The one thing that I have learned is that you can use all the skin brighteners and pigmentation-busting products available to improve your skin. The simple fact is, if you don’t finish off with a high-quality SPF, you are merely wasting your time! All the age spots, discolouration and scarring issues will intensify if you allow the sun to beat down on them day after day without sun protection applied.
Mercifully, there are now high SPF formula’s on the market that won’t leave you looking pale or risk clogging your pores.
Chemical And Physical Sunscreen:
There are two kinds of SPFs. Physical sunscreen consists mainly of either zinc or titanium oxide or indeed both! It works by sitting on the skin and deflects the sun’s rays. Chemical sunscreen, with ingredients like salicylates and cinnamates, absorbs the UV rays, turns them into heat, and releases it from the skin. If you have a darker skin tone, I find that chemical SPFs work better on this skin tone as they don’t leave that dreadful overbearing residue.
I am currently delighted with Skin Ceuticals Ultra Facial Defense SPF50. This lightweight and easily absorbed hydrating sunscreen helps prevent UV-induced collagen breakdown, UV induced hyperpigmentation, UV-induced dark spots, and other signs of premature aging caused by the sun’s harsh rays.
Especially ideal for sensitive skin La Roche-Posay’s Anthelios UVMune 400 Invisible Fluid SPF50+. La Roche-Posay will help to find a solution. Even for those with the most delicate and reactive of skin. An ultra-resistant formula specifically developed for sensitive skin; this lightweight facial sunscreen provides broad-spectrum SPF50 protection, assisted with Mexoplex®. A patented filtering system Mexoplex® and La Roche-Posay Thermal Spring Water that offers maximum benefits.
This Non-greasy and non-sticky sun lotion is applied effortlessly without leaving white marks. It is ultra sand, sweat, and water-resistant. Without stinging your eyes yet still offering very high protection, it is also hypoallergenic.
Sisley’s Super Soin Solaire Facial Sun Care SPF30 is more pricey than most, but the tech behind it is somewhat cutting edge, and it goes on and feels like silk. This sunscreen has been developed so as not to leave a white appearance on the skin. It is Water-resistant, Non-comedogenic, and Naturally scented with essential oils of Sage and Marjoram.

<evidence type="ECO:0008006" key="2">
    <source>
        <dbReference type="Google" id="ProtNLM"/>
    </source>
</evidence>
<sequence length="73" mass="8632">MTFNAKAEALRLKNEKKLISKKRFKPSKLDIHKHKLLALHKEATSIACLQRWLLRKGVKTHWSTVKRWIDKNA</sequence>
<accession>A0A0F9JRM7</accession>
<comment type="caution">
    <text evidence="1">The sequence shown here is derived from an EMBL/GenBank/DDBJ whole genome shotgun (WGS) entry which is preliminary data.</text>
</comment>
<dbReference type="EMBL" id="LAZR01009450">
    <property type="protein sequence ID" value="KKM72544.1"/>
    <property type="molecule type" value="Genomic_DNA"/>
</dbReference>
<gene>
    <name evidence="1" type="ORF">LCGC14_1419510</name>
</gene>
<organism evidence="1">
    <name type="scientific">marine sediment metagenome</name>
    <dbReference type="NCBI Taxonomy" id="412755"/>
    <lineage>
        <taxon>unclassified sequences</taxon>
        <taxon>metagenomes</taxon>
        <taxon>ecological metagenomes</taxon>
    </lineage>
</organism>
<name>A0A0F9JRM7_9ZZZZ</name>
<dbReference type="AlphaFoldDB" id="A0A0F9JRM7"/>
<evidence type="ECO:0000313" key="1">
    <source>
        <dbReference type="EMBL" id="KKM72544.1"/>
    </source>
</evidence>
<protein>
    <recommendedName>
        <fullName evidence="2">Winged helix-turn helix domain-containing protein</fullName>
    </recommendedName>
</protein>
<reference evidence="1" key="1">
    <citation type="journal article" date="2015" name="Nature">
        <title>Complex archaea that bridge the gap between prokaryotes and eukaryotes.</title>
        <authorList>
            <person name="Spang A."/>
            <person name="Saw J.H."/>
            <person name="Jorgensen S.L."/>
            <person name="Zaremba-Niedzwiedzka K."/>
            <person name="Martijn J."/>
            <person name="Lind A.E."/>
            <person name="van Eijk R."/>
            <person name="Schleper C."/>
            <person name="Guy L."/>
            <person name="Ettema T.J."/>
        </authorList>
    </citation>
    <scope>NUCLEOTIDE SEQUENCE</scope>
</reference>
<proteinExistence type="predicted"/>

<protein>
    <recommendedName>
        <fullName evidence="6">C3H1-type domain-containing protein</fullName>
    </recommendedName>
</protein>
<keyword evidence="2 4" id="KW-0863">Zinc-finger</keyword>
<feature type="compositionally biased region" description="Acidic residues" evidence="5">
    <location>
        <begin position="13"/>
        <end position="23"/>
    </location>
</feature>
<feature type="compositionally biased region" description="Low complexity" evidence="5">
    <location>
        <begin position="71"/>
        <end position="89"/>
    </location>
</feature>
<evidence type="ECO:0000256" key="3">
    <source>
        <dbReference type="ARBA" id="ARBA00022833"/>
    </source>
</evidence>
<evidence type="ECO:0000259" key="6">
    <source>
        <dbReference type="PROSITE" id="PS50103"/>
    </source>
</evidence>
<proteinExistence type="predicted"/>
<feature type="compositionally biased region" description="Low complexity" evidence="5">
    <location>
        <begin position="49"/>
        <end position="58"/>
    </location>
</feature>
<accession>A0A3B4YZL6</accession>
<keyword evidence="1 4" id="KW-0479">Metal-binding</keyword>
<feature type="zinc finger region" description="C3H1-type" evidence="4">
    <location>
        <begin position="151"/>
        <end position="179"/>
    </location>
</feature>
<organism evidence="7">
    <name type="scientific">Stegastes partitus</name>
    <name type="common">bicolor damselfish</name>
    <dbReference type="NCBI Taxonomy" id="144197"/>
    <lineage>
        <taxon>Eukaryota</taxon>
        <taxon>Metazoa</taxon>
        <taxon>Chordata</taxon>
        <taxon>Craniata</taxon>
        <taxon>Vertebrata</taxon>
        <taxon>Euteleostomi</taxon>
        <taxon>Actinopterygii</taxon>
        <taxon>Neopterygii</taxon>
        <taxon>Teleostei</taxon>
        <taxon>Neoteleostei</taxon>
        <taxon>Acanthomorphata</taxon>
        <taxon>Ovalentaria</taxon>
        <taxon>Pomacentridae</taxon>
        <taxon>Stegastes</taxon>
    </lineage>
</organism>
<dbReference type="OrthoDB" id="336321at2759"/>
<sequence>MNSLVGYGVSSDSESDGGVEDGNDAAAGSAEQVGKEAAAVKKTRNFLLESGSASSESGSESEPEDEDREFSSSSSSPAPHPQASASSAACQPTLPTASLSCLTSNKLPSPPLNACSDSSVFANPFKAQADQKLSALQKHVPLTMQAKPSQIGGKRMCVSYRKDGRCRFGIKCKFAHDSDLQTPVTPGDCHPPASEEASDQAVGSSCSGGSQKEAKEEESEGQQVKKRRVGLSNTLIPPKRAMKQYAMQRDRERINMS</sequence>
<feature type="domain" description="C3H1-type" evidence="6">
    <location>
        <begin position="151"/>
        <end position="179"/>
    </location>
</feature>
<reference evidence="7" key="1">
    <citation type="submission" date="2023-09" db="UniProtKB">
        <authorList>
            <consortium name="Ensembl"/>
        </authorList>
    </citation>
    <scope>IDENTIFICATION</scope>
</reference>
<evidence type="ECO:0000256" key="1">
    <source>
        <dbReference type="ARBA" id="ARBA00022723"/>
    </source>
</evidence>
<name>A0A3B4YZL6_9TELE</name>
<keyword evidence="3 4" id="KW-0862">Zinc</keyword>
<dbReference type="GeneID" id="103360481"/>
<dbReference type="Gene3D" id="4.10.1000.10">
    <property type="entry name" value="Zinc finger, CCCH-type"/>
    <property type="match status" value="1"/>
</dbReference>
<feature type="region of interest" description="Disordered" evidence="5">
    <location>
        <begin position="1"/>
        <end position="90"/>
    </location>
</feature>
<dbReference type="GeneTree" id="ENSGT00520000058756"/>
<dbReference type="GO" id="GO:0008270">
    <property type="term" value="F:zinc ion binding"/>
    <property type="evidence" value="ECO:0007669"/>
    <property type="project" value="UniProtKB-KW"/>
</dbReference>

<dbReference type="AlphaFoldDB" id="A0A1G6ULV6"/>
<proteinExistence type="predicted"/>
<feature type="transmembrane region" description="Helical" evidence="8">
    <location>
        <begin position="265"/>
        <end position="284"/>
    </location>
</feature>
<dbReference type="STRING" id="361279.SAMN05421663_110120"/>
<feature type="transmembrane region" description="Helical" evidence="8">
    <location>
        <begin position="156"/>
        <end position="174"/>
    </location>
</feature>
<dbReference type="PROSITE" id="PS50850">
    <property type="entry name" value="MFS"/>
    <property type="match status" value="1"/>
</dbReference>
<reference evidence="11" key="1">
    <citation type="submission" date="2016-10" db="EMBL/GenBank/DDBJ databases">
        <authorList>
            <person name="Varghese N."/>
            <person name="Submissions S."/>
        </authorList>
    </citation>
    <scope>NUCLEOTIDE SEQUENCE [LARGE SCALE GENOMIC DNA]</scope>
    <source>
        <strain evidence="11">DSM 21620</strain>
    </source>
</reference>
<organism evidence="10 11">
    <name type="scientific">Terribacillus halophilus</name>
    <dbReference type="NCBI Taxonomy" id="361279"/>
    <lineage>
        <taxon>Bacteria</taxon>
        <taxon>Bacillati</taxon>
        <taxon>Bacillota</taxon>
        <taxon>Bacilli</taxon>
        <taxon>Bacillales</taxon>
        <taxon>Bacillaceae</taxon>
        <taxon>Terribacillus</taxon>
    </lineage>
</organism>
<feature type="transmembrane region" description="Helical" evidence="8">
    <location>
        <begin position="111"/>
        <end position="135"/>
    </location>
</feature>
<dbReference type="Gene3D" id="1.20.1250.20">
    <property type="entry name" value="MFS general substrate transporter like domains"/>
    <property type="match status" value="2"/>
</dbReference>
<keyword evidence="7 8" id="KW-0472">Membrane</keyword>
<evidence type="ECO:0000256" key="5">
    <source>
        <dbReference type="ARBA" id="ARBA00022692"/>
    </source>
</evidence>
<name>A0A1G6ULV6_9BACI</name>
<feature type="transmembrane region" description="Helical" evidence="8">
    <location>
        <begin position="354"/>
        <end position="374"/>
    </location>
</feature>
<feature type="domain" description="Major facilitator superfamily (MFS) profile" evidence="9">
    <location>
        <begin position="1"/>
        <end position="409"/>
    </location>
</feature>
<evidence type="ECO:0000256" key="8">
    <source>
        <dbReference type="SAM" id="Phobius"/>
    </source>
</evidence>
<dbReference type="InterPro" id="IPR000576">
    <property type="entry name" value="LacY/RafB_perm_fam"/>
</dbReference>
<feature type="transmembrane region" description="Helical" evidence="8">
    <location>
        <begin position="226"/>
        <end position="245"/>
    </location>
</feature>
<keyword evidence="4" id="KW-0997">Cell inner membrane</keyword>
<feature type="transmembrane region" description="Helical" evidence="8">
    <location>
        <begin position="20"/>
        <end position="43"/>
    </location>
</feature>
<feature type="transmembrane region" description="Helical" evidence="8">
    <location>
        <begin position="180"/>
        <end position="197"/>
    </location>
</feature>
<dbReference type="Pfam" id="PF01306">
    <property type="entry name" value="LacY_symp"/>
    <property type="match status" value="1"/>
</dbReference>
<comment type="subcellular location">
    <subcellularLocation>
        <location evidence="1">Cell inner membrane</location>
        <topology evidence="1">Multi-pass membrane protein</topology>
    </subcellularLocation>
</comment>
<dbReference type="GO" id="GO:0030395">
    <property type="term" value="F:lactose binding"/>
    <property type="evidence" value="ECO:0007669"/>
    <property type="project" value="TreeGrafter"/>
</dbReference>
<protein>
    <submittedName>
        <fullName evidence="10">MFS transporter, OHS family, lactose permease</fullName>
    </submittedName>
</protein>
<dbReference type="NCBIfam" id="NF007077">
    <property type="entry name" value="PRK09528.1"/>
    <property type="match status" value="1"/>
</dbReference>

It provides ideal anti-UVA-UVB protection for initial exposure to the sun and those with fair or sun-sensitive skin needing a high degree of protection.
If you are looking for an SPF that is suitable for general everyday use, Paula’s Choice Resist Super-Light Daily Wrinkle Defense – Broad Spectrum SPF 30. For people with sensitive, oily skin, it’s Lightly tinted mattifying moisturizing lotion protects the skin from the sun. A super-light anti-aging moisturizer with SPF30 protection minimizes shine by absorbing excess oil. It has a gentle mineral-based sunscreen with a potent blend of antioxidants that protect and fortify the skin. The soft matte and sheer tint finish make for the perfect make-up base. This gentle, mineral-based formula has a sheer tint that works superbly for all skin tones that can be worn alone or applied under your foundation. Its lotion texture leaves a soft matte finish that perfectly preps skin, allowing make-up to apply smoothly and evenly (no primer needed).
Generally, just to be on the safe side, I stick to SPF 50, but I realise that maybe a no-no to some. For those like me who can’t resist the wonderful feeling of sun rays beating down on them, there are now sunscreen sprays, gels, lotions, and creams. With this range of ingenious formulations, there isn’t any excuse not to use SPF when outdoors. Regardless of how much Melanin our skin might have, the reality is black does burn, and if you don’t use an SPF, you just might find that out!
The damage caused by the sun can take years to appear, look after your skin now before its too late.